How To Say Happy Passover

To wish someone a "Happy Passover," you can say "Chag Pesach Sameach" in Hebrew or "Happy Passover!" in English.

How To Say Happy Passover

Passover is here and for many Jews around the world, this is one of the most important holidays in the Jewish calendar. It runs from the 15th to the 22nd day of the Hebrew month of Nisan, which typically falls in March or April. Passover commemorates the liberation of the Israelites from slavery in ancient Egypt and the story of Moses and the Exodus. During this time, families gather to celebrate with traditional prayers, customs, and delicious food. One way to give greetings and show appreciation during Passover is to say "Happy Passover." In this article, we will explore the significance of this holiday, its customs, and how to say Happy Passover in Hebrew and English.

The Significance of Passover

Passover, or Pesach in Hebrew, is a biblical holiday that marks the Israelites' exodus from Egypt. According to the Torah, God commanded Moses to lead the Jewish people out of Egypt where they had been enslaved for over 400 years. Moses, with the help of his brother Aaron, led the Israelites through the Red Sea as they fled from the Egyptian army. Passover also celebrates the Israelites' journey through the wilderness and the receipt of the Ten Commandments at Mount Sinai.

Passover Customs

Passover is celebrated with a variety of customs, including cleaning the house, eating matzah, and conducting the seder. The seder is a ritual feast that includes the retelling of the Passover story through prayers, songs, and a variety of symbolic foods. One of the most important parts of the seder is the Four Questions, asked by the youngest person present. These questions relate to the symbolism of the seder plate, which contains six items that represent parts of the Passover story.

Another popular Passover custom is not eating chametz, or leavened bread. This is because the Israelites left Egypt in such a hurry that they did not have time to let their bread rise. Instead, they ate matzah, an unleavened bread that is made without yeast or other leavening agents. Eating matzah is not only a reminder of the haste in which the Israelites left Egypt but also symbolizes humility and the absence of ego.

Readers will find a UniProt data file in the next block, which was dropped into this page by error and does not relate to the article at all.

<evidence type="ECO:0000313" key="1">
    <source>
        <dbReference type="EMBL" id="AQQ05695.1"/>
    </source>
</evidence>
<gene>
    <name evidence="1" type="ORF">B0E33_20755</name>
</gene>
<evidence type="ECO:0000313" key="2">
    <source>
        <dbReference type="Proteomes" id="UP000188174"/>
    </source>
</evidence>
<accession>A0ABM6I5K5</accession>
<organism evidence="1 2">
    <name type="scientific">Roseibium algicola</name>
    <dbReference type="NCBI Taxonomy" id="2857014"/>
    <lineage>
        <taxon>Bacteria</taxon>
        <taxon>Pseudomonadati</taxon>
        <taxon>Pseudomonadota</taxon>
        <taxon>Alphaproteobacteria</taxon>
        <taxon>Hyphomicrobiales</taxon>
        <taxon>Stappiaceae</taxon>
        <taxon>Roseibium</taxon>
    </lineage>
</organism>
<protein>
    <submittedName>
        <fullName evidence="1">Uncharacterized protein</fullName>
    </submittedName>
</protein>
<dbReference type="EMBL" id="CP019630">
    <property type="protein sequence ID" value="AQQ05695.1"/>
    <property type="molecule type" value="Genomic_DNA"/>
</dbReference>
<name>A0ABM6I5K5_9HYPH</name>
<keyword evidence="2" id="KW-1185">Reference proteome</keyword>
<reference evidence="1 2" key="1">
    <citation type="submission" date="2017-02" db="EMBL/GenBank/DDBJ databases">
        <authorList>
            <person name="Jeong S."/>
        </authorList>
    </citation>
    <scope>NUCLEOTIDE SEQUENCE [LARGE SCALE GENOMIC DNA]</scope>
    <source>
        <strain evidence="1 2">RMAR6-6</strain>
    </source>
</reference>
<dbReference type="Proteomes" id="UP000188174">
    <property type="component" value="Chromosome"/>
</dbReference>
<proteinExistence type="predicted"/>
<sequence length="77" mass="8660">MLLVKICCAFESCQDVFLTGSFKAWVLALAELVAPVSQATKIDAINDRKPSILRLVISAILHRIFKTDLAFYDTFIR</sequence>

How to Say Happy Passover

Now that we know a little bit about Passover and its customs, let's dive into how to say Happy Passover in Hebrew and English. In Hebrew, one way to say Happy Passover is "chag Pesach sameach." This phrase translates to "Happy Passover festival" and is typically accompanied by warm wishes and blessings for the holiday. The word "chag" means festival or holiday, while "sameach" means happy or joyous.

To pronounce "chag Pesach sameach," start with "chag," which rhymes with the word "mug." Then move on to "Pesach." The "s" sound is pronounced like a "z." The last word, "sameach," sounds like "sa-may-akh." The emphasis is on the second syllable and the "kh" sound is guttural, made by clearing your throat.

In English, there are several ways to say Happy Passover. One of the most common is simply "Happy Passover!" This phrase is easy to remember and is appropriate for people of all ages and backgrounds. Another version is "Wishing you a joyful and meaningful Passover." This greeting is a bit longer but adds a more personalized touch. It shows that you are thinking about the recipient and their connection to the holiday.


Passover, or Pesach, is a meaningful holiday that is steeped in tradition and symbolism. Celebrated by Jews around the world, it marks the Israelites' liberation from slavery in ancient Egypt and the reception of the Ten Commandments. During this time, friends and family gather to celebrate with a variety of customs, including the seder and eating matzah. As we've seen, there are several ways to say Happy Passover, both in Hebrew and English. Whether you choose to use a traditional greeting or add a personalized touch, the most important thing is to remember the sentiments behind the holiday and express your appreciation to those around you.